False Nettle, Snakeroot, and Clearweed lack the stinging hairs and their leaves are paired in opposites along the stem. False Nettles leaves are slightly fuzzy and have a rough appearance. Other plants that rather resemble these are Self Heal, Marsh Hedge Nettle, Horehound, White Deadnettle, and Hemp Nettle.


Scorpionweed is found primarily in desert regions. It is a beautiful small purple flower. It got its name not because of the sting it leaves, but because the flower is top heavy and curls over much like a scorpion tail. Poodle-dog Bush is found in California. It stinks, but it has really pretty purple flowers on a long stalk. It also has tiny hairs that cause stinging blisters. Stinging Lupine also grows along the coastal region in California. It has tiny purple or dark pink flowers shaped in a whirl and stiff hairs that sting the skin. It will also cause birth defects if eaten by cattle.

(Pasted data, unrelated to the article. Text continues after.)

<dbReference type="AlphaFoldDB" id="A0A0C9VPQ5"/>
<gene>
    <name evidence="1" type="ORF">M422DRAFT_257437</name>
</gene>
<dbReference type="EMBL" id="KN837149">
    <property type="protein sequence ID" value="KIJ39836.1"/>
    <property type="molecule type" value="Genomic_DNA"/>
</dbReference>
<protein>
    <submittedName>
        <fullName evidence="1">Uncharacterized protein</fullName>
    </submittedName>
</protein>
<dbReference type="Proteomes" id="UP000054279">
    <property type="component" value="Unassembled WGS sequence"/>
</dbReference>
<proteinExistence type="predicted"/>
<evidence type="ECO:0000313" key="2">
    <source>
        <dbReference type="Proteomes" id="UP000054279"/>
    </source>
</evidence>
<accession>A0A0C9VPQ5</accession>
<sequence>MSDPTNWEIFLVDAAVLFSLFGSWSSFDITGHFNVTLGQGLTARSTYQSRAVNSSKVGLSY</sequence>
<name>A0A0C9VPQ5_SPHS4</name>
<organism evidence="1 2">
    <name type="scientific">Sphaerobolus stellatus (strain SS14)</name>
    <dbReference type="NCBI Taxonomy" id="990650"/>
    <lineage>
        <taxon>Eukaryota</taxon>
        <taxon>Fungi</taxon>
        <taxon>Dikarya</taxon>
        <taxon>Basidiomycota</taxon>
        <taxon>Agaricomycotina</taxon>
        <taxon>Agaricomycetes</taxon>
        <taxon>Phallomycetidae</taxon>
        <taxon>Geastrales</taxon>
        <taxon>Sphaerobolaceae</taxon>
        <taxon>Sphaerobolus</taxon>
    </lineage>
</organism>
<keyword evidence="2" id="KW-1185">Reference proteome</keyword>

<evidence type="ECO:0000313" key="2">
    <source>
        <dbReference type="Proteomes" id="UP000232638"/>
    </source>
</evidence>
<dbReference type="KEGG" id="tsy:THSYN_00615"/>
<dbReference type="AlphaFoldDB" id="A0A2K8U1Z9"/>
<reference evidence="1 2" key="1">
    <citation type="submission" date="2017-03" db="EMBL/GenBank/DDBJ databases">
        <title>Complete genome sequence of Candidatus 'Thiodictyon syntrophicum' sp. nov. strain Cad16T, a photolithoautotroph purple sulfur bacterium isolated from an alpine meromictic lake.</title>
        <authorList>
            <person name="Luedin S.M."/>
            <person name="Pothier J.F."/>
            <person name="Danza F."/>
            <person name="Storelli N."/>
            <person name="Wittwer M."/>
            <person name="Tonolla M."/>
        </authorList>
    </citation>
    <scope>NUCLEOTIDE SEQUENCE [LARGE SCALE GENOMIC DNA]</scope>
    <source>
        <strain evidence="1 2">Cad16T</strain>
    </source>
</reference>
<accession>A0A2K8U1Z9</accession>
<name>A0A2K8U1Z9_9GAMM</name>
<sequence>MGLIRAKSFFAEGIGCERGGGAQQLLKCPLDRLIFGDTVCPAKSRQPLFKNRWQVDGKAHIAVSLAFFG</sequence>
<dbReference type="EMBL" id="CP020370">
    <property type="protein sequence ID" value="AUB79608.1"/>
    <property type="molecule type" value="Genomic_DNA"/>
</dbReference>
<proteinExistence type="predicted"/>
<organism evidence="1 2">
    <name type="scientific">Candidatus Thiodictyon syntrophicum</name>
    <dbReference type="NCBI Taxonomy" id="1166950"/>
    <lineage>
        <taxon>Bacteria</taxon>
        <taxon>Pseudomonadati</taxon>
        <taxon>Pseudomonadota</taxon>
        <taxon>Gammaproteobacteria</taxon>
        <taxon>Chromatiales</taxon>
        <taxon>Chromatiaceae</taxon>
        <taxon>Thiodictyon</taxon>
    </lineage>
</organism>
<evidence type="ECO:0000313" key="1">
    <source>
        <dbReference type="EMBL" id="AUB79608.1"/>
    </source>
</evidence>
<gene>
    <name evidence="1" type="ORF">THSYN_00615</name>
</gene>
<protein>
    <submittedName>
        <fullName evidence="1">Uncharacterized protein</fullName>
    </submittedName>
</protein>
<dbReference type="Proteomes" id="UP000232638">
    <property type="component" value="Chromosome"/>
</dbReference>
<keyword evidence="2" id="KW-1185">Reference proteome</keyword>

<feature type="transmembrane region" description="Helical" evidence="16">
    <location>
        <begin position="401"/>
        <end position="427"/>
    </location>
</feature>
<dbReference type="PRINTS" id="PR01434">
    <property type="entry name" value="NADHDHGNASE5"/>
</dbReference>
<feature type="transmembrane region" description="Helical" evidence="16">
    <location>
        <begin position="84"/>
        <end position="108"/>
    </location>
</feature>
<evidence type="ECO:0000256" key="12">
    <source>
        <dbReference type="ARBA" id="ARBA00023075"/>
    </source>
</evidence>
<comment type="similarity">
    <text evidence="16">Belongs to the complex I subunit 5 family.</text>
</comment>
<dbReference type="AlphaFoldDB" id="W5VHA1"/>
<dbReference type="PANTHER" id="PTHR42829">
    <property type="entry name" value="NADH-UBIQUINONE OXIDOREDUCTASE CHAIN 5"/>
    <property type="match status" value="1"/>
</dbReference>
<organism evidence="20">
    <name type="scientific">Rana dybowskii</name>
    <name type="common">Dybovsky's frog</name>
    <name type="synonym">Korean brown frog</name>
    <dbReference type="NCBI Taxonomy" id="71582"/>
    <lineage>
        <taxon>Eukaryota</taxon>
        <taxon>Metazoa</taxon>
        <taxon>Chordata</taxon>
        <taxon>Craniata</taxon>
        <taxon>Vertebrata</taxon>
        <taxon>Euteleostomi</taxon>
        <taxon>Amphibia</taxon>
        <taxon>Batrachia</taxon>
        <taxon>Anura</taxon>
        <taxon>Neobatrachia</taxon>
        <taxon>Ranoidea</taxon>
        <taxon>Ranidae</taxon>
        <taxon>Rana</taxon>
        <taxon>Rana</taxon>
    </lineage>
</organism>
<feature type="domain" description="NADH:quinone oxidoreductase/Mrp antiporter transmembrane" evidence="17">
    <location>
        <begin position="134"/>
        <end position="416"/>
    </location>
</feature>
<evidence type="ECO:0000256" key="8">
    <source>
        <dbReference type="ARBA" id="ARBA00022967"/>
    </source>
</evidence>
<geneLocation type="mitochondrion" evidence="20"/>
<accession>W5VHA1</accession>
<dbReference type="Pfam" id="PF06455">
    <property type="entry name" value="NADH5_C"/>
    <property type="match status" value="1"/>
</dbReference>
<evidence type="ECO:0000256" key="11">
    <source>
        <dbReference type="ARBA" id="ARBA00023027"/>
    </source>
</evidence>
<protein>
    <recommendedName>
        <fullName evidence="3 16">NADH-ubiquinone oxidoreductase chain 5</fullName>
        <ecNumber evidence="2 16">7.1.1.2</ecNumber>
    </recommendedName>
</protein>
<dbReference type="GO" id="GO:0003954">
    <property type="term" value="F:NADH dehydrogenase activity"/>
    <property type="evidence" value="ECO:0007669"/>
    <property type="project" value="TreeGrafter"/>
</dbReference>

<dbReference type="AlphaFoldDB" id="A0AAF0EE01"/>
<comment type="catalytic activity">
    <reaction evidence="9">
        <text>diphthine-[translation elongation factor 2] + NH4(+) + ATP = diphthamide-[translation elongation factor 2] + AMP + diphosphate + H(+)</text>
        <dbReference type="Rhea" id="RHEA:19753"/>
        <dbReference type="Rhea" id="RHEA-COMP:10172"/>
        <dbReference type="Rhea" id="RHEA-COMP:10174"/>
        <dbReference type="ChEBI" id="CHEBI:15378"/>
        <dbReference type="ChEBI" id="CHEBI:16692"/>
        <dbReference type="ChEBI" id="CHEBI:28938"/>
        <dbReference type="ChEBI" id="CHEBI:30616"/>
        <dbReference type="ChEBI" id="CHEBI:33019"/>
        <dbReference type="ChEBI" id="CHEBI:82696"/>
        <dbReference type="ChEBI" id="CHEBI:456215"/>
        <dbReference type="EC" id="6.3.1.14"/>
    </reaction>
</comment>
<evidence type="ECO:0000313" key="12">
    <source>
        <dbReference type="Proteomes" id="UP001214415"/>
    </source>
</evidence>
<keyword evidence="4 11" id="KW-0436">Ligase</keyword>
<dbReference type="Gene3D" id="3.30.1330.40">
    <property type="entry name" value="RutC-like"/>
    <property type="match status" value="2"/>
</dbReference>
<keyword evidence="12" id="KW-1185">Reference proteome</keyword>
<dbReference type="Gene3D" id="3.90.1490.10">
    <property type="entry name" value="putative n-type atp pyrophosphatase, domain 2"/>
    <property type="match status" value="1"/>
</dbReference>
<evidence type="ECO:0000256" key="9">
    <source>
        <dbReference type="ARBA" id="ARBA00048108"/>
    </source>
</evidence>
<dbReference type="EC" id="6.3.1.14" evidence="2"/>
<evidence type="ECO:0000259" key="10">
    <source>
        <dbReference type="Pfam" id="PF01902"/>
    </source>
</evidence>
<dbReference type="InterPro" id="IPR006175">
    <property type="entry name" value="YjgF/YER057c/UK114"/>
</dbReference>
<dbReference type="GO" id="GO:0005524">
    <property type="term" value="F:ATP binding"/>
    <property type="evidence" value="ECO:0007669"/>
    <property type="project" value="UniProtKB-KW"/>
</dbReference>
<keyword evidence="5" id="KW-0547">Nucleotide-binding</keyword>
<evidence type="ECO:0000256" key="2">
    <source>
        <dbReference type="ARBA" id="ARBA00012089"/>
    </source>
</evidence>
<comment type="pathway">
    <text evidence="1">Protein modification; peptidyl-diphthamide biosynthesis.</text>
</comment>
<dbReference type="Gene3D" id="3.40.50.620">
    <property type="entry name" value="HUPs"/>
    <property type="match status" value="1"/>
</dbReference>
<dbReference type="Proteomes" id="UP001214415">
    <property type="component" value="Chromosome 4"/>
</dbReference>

desert plants

Tread-softly, also known as Finger-rot or bull-nettle, is primarily found in Florida but is all over the Southeast. The beautiful white five-lobed, trumpet-shaped flower sits on stalks covered in large spiky hairs. The seeds come in small spike covered pods that bob-white quail and other songbirds love. Its leaves are lobed and similar to an oak leaf. The roots are edible – but they can be four feet deep underground.  The leaves too when cooked are edible. They are harvested for many uses: insomnia, scorpion stings, brain function, diabetes etc.


Duck Hunting: An Introductory Guide

By: M. Ashley Evans

Duck Hunting
Duck hunting has become one of the most popular of the hunting sports around the world and has been throughout history. A mural in the tomb of Khum-Hotpe shows that the great Pharaoh’s of Egypt loved the sport and took great pride in their harvest. In America, duck hunting is very popular – thanks in part to our geography. Many bird species use the Mississippi River to navigate their migratory paths by – that’s why Arkansas is considered the “duck hunting capital of the world.”

Duck Hunters have their own sub-culture – it includes everything from dress code, to etiquette, the wearing of duck bands and specific breed of dogs utilized. These special people seem to get a thrill out of the cold and wet – and a big grin across their face when they hear flock of ducks calling as they fly in. So if you have the itch to snag some duck and are not really sure how to get started – this article is for you!